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July 2017

Establishing and Achieving National Goals for Preventing Lead Toxicity and Exposure in Children

Author Affiliations
  • 1Boston Children’s Hospital, Boston, Massachusetts
  • 2Harvard Medical School, Boston, Massachusetts
  • 3University of Cincinnati College of Medicine, Cincinnati, Ohio
  • 4Simon Fraser University, Vancouver, British Columbia, Canada
JAMA Pediatr. 2017;171(7):616-618. doi:10.1001/jamapediatrics.2017.0775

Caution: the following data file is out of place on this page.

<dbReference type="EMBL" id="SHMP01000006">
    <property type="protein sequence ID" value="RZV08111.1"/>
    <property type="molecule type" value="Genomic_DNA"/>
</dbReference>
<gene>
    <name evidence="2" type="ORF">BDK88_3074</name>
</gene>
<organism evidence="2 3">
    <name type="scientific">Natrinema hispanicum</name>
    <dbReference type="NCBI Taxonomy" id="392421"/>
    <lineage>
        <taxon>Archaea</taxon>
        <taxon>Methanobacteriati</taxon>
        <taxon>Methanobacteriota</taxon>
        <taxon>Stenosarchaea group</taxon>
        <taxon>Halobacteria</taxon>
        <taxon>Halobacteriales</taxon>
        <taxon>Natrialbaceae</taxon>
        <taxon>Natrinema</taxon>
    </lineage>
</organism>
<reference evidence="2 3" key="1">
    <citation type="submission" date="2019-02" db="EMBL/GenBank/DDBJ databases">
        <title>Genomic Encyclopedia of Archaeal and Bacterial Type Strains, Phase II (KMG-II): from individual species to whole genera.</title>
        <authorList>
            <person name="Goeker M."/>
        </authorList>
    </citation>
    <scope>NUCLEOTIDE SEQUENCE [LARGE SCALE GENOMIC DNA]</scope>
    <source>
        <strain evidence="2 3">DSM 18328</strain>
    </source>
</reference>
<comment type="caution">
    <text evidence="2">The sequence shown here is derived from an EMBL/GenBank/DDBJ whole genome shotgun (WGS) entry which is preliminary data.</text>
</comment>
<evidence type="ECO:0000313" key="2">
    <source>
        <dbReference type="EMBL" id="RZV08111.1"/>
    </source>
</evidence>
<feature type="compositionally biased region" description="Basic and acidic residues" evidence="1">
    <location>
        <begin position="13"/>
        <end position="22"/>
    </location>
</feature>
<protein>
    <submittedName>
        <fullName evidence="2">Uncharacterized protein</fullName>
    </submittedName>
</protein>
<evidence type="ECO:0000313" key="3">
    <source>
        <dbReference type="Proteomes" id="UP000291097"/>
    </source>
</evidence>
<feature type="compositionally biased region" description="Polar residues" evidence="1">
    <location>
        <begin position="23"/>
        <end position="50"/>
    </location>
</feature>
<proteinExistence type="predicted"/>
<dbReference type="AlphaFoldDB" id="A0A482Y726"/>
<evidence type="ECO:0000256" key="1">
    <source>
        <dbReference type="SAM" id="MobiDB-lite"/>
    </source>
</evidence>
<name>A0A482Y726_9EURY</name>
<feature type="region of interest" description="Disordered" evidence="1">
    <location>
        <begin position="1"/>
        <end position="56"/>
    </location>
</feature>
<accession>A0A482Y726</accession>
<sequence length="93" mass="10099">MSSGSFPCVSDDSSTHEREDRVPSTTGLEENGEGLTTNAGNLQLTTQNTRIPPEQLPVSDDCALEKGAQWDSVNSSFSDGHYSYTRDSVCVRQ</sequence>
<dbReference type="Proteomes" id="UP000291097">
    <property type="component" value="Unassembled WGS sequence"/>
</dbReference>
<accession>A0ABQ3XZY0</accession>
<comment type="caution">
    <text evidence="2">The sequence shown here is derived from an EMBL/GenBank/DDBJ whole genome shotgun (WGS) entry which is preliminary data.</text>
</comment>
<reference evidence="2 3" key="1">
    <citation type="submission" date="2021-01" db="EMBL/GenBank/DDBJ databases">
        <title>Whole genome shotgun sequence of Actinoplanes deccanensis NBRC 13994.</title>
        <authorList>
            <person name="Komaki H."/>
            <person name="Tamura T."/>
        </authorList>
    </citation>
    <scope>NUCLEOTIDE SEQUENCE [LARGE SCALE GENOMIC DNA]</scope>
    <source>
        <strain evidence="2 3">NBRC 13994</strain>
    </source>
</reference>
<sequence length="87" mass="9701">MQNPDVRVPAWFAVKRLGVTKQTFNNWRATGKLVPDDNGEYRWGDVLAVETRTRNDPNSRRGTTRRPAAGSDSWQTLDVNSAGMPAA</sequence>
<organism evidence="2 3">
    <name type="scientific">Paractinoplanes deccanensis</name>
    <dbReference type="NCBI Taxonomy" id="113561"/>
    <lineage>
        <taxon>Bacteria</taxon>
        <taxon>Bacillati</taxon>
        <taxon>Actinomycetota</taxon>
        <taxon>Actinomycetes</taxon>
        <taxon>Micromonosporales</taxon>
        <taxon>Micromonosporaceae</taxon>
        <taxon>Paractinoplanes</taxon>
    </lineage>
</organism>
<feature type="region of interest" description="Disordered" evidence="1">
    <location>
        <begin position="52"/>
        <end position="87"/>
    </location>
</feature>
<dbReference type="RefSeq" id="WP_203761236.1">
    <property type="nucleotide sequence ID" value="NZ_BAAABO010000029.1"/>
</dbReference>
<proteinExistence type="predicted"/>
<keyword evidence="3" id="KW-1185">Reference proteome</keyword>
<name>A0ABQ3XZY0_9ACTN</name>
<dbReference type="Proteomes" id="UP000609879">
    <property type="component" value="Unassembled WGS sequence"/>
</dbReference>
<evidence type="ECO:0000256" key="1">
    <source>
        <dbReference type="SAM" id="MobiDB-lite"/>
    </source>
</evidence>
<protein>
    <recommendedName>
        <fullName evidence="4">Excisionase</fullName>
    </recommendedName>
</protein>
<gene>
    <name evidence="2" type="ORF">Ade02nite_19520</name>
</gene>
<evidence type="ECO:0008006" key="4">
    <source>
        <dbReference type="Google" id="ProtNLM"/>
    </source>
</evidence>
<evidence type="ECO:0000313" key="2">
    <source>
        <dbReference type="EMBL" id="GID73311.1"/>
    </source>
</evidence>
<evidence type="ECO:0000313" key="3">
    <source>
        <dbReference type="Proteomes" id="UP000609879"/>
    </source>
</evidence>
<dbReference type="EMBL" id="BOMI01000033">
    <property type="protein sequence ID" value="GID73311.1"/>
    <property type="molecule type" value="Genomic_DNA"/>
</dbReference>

Children are exposed to chemicals in consumer products, household dust, food, air, water, and soil that, at exceedingly low levels, interfere with healthy brain development, causing long-lasting neurodevelopmental effects. The failure to protect children from widespread exposure to neurotoxic chemicals led a group of clinicians, scientists, and advocates to form Project TENDR (Targeting Environmental Neurodevelopmental Risks) and craft a consensus statement that identifies examples of chemicals that are known or suspected to increase children’s risk for neurodevelopmental disorders: organophosphate pesticides, air pollutants, polybrominated diphenyl ether flame retardants, lead, mercury, and polychlorinated biphenyls.1 Phthalates were identified as an example of chemicals that emerging evidence suggests can impair brain development.1 With the consensus statement as a foundational call to national action, the group has formulated specific recommendations to prevent and reduce prenatal and childhood exposures to these exemplar chemicals. Herein, we present Project TENDR’s recommendations for steps to reduce lead exposure and toxicity in children.